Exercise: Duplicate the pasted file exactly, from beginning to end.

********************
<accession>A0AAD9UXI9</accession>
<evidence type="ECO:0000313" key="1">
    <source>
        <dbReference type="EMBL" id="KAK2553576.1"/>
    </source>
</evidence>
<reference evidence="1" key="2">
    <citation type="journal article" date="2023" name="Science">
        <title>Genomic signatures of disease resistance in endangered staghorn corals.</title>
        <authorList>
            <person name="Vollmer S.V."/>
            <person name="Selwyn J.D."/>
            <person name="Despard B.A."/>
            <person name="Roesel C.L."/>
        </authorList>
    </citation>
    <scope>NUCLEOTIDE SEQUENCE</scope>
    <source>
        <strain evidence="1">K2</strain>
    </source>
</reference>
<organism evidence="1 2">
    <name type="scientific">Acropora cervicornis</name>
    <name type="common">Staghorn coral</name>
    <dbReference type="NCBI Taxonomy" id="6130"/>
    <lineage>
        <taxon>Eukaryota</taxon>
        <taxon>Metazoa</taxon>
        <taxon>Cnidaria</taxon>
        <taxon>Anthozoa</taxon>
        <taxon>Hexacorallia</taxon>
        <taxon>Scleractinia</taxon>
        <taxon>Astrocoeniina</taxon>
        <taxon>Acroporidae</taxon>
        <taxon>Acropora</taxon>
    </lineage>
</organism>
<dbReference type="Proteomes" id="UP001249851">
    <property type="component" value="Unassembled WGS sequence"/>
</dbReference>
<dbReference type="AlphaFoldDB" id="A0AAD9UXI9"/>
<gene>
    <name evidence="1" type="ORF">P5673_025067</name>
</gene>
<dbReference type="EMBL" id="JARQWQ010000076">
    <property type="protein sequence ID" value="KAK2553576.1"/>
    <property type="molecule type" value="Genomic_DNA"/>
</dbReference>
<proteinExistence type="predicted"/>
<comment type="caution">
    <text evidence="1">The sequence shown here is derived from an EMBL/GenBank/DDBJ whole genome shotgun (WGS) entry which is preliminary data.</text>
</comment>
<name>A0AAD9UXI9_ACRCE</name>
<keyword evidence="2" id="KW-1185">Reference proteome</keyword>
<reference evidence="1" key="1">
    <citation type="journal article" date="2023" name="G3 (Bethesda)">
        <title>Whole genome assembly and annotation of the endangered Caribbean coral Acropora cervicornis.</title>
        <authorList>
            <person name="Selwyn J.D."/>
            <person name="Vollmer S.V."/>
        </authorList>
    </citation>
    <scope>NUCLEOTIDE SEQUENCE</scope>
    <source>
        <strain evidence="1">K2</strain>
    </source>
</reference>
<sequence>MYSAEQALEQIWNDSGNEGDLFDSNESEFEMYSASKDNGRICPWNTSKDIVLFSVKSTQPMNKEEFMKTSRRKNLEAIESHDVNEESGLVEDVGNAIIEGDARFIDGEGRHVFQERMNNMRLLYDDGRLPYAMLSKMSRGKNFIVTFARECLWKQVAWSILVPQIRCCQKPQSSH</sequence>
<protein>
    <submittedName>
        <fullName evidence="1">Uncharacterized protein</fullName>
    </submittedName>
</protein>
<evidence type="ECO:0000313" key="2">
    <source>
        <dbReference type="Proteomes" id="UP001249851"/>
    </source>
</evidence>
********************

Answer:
<accession>A0AAD9UXI9</accession>
<evidence type="ECO:0000313" key="1">
    <source>
        <dbReference type="EMBL" id="KAK2553576.1"/>
    </source>
</evidence>
<reference evidence="1" key="2">
    <citation type="journal article" date="2023" name="Science">
        <title>Genomic signatures of disease resistance in endangered staghorn corals.</title>
        <authorList>
            <person name="Vollmer S.V."/>
            <person name="Selwyn J.D."/>
            <person name="Despard B.A."/>
            <person name="Roesel C.L."/>
        </authorList>
    </citation>
    <scope>NUCLEOTIDE SEQUENCE</scope>
    <source>
        <strain evidence="1">K2</strain>
    </source>
</reference>
<organism evidence="1 2">
    <name type="scientific">Acropora cervicornis</name>
    <name type="common">Staghorn coral</name>
    <dbReference type="NCBI Taxonomy" id="6130"/>
    <lineage>
        <taxon>Eukaryota</taxon>
        <taxon>Metazoa</taxon>
        <taxon>Cnidaria</taxon>
        <taxon>Anthozoa</taxon>
        <taxon>Hexacorallia</taxon>
        <taxon>Scleractinia</taxon>
        <taxon>Astrocoeniina</taxon>
        <taxon>Acroporidae</taxon>
        <taxon>Acropora</taxon>
    </lineage>
</organism>
<dbReference type="Proteomes" id="UP001249851">
    <property type="component" value="Unassembled WGS sequence"/>
</dbReference>
<dbReference type="AlphaFoldDB" id="A0AAD9UXI9"/>
<gene>
    <name evidence="1" type="ORF">P5673_025067</name>
</gene>
<dbReference type="EMBL" id="JARQWQ010000076">
    <property type="protein sequence ID" value="KAK2553576.1"/>
    <property type="molecule type" value="Genomic_DNA"/>
</dbReference>
<proteinExistence type="predicted"/>
<comment type="caution">
    <text evidence="1">The sequence shown here is derived from an EMBL/GenBank/DDBJ whole genome shotgun (WGS) entry which is preliminary data.</text>
</comment>
<name>A0AAD9UXI9_ACRCE</name>
<keyword evidence="2" id="KW-1185">Reference proteome</keyword>
<reference evidence="1" key="1">
    <citation type="journal article" date="2023" name="G3 (Bethesda)">
        <title>Whole genome assembly and annotation of the endangered Caribbean coral Acropora cervicornis.</title>
        <authorList>
            <person name="Selwyn J.D."/>
            <person name="Vollmer S.V."/>
        </authorList>
    </citation>
    <scope>NUCLEOTIDE SEQUENCE</scope>
    <source>
        <strain evidence="1">K2</strain>
    </source>
</reference>
<sequence>MYSAEQALEQIWNDSGNEGDLFDSNESEFEMYSASKDNGRICPWNTSKDIVLFSVKSTQPMNKEEFMKTSRRKNLEAIESHDVNEESGLVEDVGNAIIEGDARFIDGEGRHVFQERMNNMRLLYDDGRLPYAMLSKMSRGKNFIVTFARECLWKQVAWSILVPQIRCCQKPQSSH</sequence>
<protein>
    <submittedName>
        <fullName evidence="1">Uncharacterized protein</fullName>
    </submittedName>
</protein>
<evidence type="ECO:0000313" key="2">
    <source>
        <dbReference type="Proteomes" id="UP001249851"/>
    </source>
</evidence>